Producer: Luis Emilio Gomez
Mill: La Florencia
Region: Dipilto, Nueva Segovia
Altitude: 1,380 metres above sea level
Varietals: Maragogype, Caturra, Paca
Highly aromatic fruit bomb, full coating mouthfeel with big strawberry and caramel sweetness, also featuring a liqueur character and orange notes.
Produced on a farm of only 5.63 hectares this microlot coffee has blown us away with its super sweet and rich aroma. The natural method in the production of this coffee amplifies the sweet fruit but given its almost overripe nature there is also an evident liqueur character to this coffee. The very low moisture of the green beans highlights the fact that this coffee would have been dried for longer to build up the sweetness but must have been meticulously processed to avoid too much impact from ferment flavours.
All we have to say about this coffee is gracias el Senor Luis Emilio Gomez, what a sensational coffee you have produced.
Altitude: 1300 - 1600 m.a.s.l
Harvest: February – April
Varietals: Catuai, Caturra, Typica, Bourbon
Certifications: Fair Trade & Organic
Creamy mouthfeel, caramel, vanilla and honey sweetness with tones of light cocoa and cinnamon. Citrus notes highlight this coffee and extend through to the finish.
Cooperative Guaya'b is located in the remote region of Huehuetenango, amongst the highlands of western Guatemala, and approximately 370 kilometers from Guatemala City. The cooperative is fair trade certified and comprises of 330 Mayan and Quicha families.
The coffee is grown under lush shade canopies, shade grown coffee reduces erosion while creating a natural habitat for native and migratory bird species. The Guaya’B Guatemalan is a versatile single origin, it works well through any method of coffee preparation, a well balanced coffee with wonderful delicate sweetness.
Owner: Epiphanie Mukashyaka
Region: Nyamagabe district, Southern Province
Altitude: 1600 – 1900 m.a.s.l
Process: Washed and dried on African beds
Varietals: 100% Red Bourbon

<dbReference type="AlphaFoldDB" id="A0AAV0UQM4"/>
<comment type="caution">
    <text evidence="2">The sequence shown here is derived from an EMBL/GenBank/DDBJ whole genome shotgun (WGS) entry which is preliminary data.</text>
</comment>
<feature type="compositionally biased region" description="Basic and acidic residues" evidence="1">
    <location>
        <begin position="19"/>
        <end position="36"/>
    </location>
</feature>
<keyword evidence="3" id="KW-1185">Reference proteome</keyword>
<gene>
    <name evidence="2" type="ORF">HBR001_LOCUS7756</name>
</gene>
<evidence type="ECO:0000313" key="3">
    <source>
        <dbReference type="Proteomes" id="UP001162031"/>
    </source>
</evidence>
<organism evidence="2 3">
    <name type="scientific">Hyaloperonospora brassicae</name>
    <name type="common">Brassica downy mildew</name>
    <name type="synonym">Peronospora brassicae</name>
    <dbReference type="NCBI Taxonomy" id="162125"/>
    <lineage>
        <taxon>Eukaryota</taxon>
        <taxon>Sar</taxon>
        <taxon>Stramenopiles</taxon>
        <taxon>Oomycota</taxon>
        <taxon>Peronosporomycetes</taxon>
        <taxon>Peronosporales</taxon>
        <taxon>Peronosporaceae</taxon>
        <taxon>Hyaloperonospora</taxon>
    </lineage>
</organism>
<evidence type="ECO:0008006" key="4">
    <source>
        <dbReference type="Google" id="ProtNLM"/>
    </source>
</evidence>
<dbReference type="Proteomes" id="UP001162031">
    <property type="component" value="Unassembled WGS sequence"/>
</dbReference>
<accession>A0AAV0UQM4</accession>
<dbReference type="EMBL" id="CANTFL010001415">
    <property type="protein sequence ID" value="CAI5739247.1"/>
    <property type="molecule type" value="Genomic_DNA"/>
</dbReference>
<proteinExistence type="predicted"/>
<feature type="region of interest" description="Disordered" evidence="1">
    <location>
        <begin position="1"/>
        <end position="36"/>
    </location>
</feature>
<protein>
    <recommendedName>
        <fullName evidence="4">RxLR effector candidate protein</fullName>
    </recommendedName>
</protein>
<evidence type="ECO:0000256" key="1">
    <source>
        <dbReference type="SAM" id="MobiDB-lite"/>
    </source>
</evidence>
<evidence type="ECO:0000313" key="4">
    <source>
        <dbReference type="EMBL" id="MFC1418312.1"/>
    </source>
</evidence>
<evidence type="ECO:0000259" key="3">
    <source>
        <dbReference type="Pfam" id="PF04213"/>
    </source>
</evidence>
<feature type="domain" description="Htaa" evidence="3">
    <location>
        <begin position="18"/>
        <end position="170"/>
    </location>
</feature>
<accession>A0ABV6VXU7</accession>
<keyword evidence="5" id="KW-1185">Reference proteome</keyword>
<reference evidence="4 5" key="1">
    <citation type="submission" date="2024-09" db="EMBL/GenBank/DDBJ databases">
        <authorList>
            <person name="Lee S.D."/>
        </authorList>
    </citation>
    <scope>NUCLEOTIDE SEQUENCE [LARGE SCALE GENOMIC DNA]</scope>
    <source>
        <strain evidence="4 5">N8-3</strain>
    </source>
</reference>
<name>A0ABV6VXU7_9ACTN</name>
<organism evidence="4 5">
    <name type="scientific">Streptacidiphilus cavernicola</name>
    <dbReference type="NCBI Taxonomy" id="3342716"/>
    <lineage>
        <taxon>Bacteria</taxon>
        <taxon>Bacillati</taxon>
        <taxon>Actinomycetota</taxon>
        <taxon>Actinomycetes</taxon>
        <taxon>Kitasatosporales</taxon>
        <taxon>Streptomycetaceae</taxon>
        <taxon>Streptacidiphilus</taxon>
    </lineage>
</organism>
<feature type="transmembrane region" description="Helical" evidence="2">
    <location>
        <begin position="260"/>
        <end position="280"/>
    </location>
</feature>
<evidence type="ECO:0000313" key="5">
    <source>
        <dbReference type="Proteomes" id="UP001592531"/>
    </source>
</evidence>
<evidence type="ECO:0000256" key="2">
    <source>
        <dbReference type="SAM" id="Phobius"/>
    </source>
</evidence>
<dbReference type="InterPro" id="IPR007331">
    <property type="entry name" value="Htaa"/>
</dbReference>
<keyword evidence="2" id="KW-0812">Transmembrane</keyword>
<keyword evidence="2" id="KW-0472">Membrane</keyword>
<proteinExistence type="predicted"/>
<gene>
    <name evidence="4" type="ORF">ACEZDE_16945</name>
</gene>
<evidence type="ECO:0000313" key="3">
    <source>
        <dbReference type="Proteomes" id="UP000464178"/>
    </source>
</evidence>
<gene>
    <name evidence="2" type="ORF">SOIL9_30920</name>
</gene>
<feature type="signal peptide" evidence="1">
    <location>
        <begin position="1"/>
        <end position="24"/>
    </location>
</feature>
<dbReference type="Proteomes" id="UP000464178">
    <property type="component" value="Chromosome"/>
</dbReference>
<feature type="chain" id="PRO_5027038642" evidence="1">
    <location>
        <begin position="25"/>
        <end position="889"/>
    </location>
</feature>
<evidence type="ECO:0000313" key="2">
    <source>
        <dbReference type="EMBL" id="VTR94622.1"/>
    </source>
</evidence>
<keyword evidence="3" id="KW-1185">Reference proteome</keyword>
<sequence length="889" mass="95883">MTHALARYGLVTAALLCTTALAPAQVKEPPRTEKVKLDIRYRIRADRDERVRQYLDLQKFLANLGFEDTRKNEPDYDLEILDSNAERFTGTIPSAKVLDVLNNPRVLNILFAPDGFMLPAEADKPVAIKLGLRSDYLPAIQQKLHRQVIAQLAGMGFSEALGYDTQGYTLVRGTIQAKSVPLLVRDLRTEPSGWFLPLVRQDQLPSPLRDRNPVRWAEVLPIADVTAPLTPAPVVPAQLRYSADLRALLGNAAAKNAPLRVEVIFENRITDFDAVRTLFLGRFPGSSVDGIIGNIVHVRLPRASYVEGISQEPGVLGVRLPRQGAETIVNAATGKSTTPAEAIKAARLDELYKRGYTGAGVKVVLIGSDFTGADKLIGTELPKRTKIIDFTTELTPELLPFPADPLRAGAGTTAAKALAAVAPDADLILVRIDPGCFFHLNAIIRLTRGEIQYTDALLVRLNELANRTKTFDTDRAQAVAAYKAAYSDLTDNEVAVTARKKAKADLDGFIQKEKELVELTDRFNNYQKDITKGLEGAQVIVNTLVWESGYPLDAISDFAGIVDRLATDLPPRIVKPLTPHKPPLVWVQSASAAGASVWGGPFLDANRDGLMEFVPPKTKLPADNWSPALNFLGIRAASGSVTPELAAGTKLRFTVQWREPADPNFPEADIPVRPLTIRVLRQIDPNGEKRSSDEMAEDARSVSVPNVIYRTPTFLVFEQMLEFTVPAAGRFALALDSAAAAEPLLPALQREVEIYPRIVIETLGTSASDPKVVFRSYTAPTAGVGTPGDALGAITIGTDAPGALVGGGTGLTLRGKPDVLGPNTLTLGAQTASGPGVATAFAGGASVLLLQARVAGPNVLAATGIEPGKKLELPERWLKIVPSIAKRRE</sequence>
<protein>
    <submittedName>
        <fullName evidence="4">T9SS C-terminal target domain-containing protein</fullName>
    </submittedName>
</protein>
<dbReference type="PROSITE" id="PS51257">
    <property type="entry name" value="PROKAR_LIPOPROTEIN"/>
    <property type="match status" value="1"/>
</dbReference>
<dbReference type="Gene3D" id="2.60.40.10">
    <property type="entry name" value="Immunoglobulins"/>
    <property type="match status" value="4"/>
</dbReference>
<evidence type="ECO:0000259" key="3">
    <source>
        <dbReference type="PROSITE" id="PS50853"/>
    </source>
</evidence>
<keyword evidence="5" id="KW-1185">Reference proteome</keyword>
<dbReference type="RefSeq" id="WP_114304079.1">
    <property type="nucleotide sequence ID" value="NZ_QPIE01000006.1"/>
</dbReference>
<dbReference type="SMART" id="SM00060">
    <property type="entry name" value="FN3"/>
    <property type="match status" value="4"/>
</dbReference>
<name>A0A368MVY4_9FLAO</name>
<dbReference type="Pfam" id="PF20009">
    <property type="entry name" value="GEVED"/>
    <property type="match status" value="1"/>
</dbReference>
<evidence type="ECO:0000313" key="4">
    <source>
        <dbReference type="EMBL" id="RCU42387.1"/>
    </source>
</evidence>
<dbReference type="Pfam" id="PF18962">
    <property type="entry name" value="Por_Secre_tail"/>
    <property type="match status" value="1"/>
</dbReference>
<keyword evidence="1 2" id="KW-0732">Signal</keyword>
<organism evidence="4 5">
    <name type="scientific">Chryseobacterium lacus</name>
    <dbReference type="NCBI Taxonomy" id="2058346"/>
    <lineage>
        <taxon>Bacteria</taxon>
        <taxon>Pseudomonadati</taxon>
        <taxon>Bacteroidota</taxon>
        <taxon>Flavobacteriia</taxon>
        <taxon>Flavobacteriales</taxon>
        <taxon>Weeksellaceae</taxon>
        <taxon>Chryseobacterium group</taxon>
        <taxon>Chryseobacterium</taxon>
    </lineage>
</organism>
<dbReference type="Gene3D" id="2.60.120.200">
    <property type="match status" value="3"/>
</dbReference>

Elegant and complex, black tea, sweet apricot with citrus fruit and floral notes.
Buf Café is owned and managed by Epiphanie Mukashyaka, a dynamic businesswoman and a source of inspiration to countless other female entrepreneurs in Rwanda's coffee sector and beyond.
Epiphanie was widowed during the 1994 genocide, which claimed over 800,000 lives in just 3 months, but she chose not to leave her family's small coffee farm. Instead she set about rebuilding and developing her business, and with it the local community. She started Buf Café in 2000, with a loan from the Rwandan Development Bank and the assistance of the PEARL programme.
Buf Café now owns two coffee washing stations, as well as its own coffee trees, and buys coffee cherries from as many as 2000 surrounding smallholder farmers. Some of these farmers are also employed to work at Buf's washing stations, where they are paid a premium above the average local wage. The idea is that well paid workers are more likely to care about their jobs and so take pride in the quality of Buf's coffee. Quality control at Buf is impressively high and it has had several winning lots in the Cup of Excellence in both 2008 and 2010. The coffee is hand-picked and hand-sorted, then fully-washed and dried in the sun on traditional raised African beds.
Coop: Gatunyu Kigio Farmers' Cooperative Society
Region: Gatanga District, Muranga County
Altitude: 1,666 metres above sea level
Varietals: Ruiri 11 and SL28
Sweet and savoury in nature, dried apricot, honey, subtle molasses, almond, sweet spice, and lifted by citrus notes.
The Gatunyu Kigio Farmers' Cooperative Society has 3010 active members and is located in the fertile highlands of Central Kenya between Mount Kenya and the Aberdare Mountains.
Gatunyu runs four washing stations - Muchai, Gakurari, Wambaru and Gichamuri. These serve upwards of 3000 smallholder farmers who grow coffee on the hills and plateau around the washing stations. Most farms are small, averaging around one hectare of land, on which the family grows both coffee as a cash crop and food for their own consumption. The coffee trees are a mixture of SL28 and Ruiri 11. Both varietals thrive in the region's characteristic red loam soil - which is volcanic, drains well and is very fertile.
There are two harvest periods at Gatunyu - from May to June (the fly crop) and from October to December (main crop), with an average yield of around 80 metric tonnes. The coffee cherries are picked by hand when ripe and then delivered to the washing stations. They are pulped on the same day that they are picked (usually in the evening), fully washed and dried in the sun on African beds (raised screens).